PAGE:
It’s hard to put a price on the type of profound connections made possible through effective brand promotion. They pay long-term dividends by boosting brand awareness and building brand equity over the lifetime of your brand, making it all the more valuable if and when you’re ready to exit.

A Few Tips on Building Your Brand Pillars

A team works at a conference table on creating brand pillars
As you can see once you start to unpack them, brand messaging pillars comprise an integrated system of strategic assets that exist across your brand experience.

A strong set of company pillars takes time to fully develop. Ideally, they should be informed by data and insights from brand research and developed over the course of strategic workshops with key decision-makers within an organization.

The best place to start is by assessing how each brand pillar exists (or doesn’t exist) within your current brand. Approach your pillars one by one, and ask yourself the following questions.


The best brands start with purpose. Remember, your purpose is the reason your company exists, beyond making money. Answer the following questions and write a short purpose statement:

  • Why do we do what we do, as a business?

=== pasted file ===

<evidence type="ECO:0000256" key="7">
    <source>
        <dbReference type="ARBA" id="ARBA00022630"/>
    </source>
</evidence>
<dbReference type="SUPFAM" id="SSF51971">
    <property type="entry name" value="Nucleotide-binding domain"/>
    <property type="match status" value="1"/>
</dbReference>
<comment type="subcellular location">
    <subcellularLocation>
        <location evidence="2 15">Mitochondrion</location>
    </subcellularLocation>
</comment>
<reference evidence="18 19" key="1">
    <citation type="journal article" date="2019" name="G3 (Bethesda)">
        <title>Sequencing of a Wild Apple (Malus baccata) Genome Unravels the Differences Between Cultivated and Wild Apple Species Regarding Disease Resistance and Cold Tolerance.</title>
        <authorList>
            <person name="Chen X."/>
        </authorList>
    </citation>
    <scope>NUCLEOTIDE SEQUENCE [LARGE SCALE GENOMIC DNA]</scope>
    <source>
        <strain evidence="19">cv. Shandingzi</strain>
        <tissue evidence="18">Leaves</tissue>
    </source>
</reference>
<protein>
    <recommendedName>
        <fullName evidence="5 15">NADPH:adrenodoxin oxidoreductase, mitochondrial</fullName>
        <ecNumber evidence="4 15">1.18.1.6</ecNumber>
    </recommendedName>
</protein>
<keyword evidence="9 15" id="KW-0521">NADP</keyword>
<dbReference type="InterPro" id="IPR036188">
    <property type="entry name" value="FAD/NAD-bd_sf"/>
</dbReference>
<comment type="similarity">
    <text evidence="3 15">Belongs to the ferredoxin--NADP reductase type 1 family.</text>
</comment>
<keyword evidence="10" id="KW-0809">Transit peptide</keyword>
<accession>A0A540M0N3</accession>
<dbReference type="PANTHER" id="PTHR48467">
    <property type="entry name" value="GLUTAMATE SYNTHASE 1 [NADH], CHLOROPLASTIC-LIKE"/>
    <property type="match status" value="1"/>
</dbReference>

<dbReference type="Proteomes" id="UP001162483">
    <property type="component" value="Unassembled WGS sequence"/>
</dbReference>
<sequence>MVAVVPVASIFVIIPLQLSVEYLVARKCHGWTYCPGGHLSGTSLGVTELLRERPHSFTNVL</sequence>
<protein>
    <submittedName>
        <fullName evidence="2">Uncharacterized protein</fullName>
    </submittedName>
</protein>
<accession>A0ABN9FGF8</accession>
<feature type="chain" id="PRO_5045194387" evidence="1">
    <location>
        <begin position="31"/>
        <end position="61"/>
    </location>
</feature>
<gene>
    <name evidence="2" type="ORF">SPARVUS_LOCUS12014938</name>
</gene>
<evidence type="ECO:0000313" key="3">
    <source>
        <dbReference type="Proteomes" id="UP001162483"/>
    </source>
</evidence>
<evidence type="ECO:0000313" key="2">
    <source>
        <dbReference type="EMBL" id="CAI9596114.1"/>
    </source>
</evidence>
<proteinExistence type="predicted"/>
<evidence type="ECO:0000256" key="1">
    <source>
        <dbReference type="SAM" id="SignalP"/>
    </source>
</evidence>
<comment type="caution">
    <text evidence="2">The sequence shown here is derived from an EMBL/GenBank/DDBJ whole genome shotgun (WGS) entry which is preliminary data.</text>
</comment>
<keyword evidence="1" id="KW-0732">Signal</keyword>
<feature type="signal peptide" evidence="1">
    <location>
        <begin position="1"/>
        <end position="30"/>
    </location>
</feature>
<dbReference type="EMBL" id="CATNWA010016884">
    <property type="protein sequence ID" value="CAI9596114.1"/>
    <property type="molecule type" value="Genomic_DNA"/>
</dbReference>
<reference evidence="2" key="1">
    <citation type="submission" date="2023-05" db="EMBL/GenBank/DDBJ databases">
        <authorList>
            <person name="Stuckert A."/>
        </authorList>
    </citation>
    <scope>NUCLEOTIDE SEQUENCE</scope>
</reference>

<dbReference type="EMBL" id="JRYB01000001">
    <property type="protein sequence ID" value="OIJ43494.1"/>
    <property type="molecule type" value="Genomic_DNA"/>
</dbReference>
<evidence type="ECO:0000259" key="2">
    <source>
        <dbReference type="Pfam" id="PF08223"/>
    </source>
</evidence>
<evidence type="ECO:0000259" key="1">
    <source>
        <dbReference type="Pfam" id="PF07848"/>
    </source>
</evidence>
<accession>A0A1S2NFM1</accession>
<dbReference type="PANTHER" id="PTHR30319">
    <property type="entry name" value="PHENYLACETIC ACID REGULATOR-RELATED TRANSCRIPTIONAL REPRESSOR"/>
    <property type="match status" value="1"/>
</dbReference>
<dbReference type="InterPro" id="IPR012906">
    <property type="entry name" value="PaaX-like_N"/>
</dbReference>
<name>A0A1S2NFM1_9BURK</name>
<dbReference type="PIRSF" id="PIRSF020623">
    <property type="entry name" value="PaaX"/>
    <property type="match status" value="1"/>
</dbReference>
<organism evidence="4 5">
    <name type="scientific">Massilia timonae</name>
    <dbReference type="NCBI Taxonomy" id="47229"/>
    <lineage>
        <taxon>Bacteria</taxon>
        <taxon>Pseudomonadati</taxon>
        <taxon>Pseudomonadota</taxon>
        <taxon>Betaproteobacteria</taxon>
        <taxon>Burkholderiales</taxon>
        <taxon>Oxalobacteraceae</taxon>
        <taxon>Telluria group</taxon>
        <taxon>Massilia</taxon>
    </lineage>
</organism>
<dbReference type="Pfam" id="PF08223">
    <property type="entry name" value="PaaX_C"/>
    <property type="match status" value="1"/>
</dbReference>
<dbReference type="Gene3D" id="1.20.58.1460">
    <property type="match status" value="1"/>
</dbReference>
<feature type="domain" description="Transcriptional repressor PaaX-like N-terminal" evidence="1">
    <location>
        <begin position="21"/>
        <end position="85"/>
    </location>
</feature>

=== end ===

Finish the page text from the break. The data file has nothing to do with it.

• What problem are we trying to solve?
  • How do we impact our customers, stakeholders, and community?
  • What inspires us day in, day out?
  • What do we want our legacy to be?


Positioning is how your customers think about your brand vis-à-vis other brands in the space. Ask yourself the following questions and write a positioning statement outlining the unique value you offer to your target customers in the context of your competitive landscape.

  • Who is our target audience?
  • What are they looking for in our category?
  • Is this the right target for the brand and our future goals, or do we need to reach a different audience?
  • Does our current positioning resonate with our audiences? Do we need to evolve our positioning?
  • How are we different from the competition?


Your personality is the characteristics you would ascribe to your brand if it were a person. Personality should inform all aspects of your brand’s visual and verbal identities. Ask the following questions and come up with four adjectives to describe your brand personality.

  • How would we describe our brand if it were a person? No-nonsense, humorous, playful, academic, etc?
  • How does our brand come to life on social media and similar channels?
  • What are our competitors’ personalities?
  • Do we look, act, and sound similar to the competition?
  • Is our personality authentic to who we are and where we want to be?


Perception encompasses both how your brand is currently perceived by customers and how you want to be perceived. Ask yourself the following questions so that you can identifying and address any misalignments that exist between current perceptions and aspirational perceptions.